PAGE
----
A Buckingham Palace investigation into the handling of bullying allegations made by staff against the Duchess of Sussex will not be published due to “confidentiality” obligations, a senior palace source has said.
The independent review was announced in March 2021 to see what “lessons could be learned” after it was alleged Meghan had driven out two personal assistants and “humiliated” staff on several occasions.
At the time, the palace said that any changes in policies or procedures recommended by the review, which was conducted by an independent legal firm, would be published in the annual sovereign grant accounts.
But no details are contained in the accounts and officials have declined to comment, except to say that changes had been made to the palace’s HR policy as a result of the review. However, they have refused to identify the changes.
Neither would sources confirm if the duchess herself had been interviewed as part of the process. Meghan’s lawyers denied the allegations when they were made.
A senior palace source said: “HR matters involving individuals are private and those individuals who participated in the review did so on that basis, and therefore have a right to confidentiality in relation to the discussions that took place, and what was said.”
The palace was under no obligation, it said, because the review was funded internally and not through public money from the sovereign grant.
Denying that the palace had moved the goalposts, the source said the objectives “have been satisfied because lessons have been learned”. Asked if Meghan had been made aware of the report’s findings, the source added that the individuals who participated in the review had been told it was concluded, but added: “I am not going to say who participated.”
The reluctance to make the results public may be an effort to not further heighten tensions between the Sussexes and other members of the royal family, especially following the recent family reunion that saw Harry and Meghan fly to the UK for the platinum jubilee with their children: Archie, three; and Lilibet, one.
A royal source said the couple were now financially independent, which was a “great credit to them”. Prince Charles’s accounts reveal his bill for the activities of William and Harry and their families, along with other capital expenditure costs, dropped by £1.2m over two years, with the Sussexes no longer listed in the accounts. The amount fell from £5.6m in 2019-20, when the Sussexes were still in the UK, to £4.38m with Charles no longer funding them. But it has not been detailed what proportion of that drop was solely due to the Sussexes’ departure as working royals.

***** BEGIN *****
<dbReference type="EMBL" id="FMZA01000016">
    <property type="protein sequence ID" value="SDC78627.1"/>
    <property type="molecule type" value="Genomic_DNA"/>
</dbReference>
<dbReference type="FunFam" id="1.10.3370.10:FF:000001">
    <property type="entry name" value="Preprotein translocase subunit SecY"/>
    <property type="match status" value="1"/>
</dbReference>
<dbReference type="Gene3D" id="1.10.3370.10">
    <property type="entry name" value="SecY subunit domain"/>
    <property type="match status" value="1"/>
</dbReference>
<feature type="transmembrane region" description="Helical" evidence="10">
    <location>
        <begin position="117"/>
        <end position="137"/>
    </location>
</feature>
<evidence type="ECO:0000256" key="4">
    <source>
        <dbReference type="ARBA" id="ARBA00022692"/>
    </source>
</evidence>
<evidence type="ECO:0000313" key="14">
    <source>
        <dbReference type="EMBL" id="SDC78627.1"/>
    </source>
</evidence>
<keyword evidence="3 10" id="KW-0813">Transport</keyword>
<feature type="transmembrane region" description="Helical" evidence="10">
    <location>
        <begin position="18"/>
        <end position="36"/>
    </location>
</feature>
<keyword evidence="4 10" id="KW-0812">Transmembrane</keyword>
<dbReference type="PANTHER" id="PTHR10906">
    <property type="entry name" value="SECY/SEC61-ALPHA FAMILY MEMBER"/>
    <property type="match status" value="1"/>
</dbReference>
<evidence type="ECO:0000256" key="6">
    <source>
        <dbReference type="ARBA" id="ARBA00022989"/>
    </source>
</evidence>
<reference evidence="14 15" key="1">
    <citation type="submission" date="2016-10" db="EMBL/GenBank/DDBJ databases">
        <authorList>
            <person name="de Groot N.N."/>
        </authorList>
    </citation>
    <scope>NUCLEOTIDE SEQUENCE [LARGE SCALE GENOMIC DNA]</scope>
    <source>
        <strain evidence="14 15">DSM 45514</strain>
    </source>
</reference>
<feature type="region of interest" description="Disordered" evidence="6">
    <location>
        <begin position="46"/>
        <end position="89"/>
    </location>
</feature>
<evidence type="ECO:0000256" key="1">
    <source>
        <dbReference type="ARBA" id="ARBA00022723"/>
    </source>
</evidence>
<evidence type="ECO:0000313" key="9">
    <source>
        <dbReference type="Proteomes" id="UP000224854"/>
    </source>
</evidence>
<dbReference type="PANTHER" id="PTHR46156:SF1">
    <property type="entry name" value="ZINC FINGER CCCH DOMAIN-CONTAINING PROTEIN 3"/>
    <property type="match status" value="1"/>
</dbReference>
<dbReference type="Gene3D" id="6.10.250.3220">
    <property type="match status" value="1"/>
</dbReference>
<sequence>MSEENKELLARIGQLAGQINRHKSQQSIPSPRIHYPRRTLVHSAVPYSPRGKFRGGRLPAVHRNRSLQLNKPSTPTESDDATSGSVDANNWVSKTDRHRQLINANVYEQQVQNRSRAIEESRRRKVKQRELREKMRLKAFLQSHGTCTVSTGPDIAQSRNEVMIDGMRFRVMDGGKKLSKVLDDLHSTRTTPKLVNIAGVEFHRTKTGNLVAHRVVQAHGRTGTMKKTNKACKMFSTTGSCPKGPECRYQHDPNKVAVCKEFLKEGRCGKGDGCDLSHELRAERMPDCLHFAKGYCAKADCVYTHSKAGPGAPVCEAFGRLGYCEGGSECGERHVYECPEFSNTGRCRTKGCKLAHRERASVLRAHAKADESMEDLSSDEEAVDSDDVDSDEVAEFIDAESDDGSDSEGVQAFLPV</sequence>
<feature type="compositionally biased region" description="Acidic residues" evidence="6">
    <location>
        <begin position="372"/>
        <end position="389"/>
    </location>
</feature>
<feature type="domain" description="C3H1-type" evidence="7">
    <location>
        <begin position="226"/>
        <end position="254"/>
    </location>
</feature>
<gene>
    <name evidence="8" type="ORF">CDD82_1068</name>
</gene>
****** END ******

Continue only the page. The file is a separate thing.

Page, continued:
Charles had a “very emotional” first meeting with his granddaughter Lilibet, and a long-awaited reunion with grandson Archie during the jubilee. The source said of the Sussexes: “The prince and duchess [of Cornwall] were absolutely thrilled to see them.
“The prince, of course, hasn’t seen his grandson Archie for a bit of time and so it was very, very special to have some time with him. He hadn’t met Lili, his granddaughter, and so to meet her was very emotional. A very, very wonderful thing.”
There was little clarity in the accounts over the Sussexes’ financial arrangements regarding Frogmore Cottage. It was announced last year that the couple had repaid the £2.4m of sovereign grant money spent on refurbishing the property ahead of their wedding. A source said on Wednesday that the £2.4m the couple repaid also covered their rental obligations on the property, which remains their UK home. But the source declined to comment on whether the Queen or Charles were or had contributed to any rental or maintenance costs, only saying that nothing had been paid from the sovereign grant.
The year’s accounts showed that Charles’s annual private income from the Duchy of Cornwall was £23m. It increased by £2.6m, or nearly 13%, from £20.4m in 2020-21 as the Duchy’s profits rebounded after the pandemic. He paid nearly £5.9m in tax.
The sovereign grant increased marginally by £400,000 to £86.3m during 2021-22. A core element of £51.8m funds the Queen’s official duties and her household, and an additional £34.5m went towards the ongoing 10-year reservicing project for Buckingham Palace.
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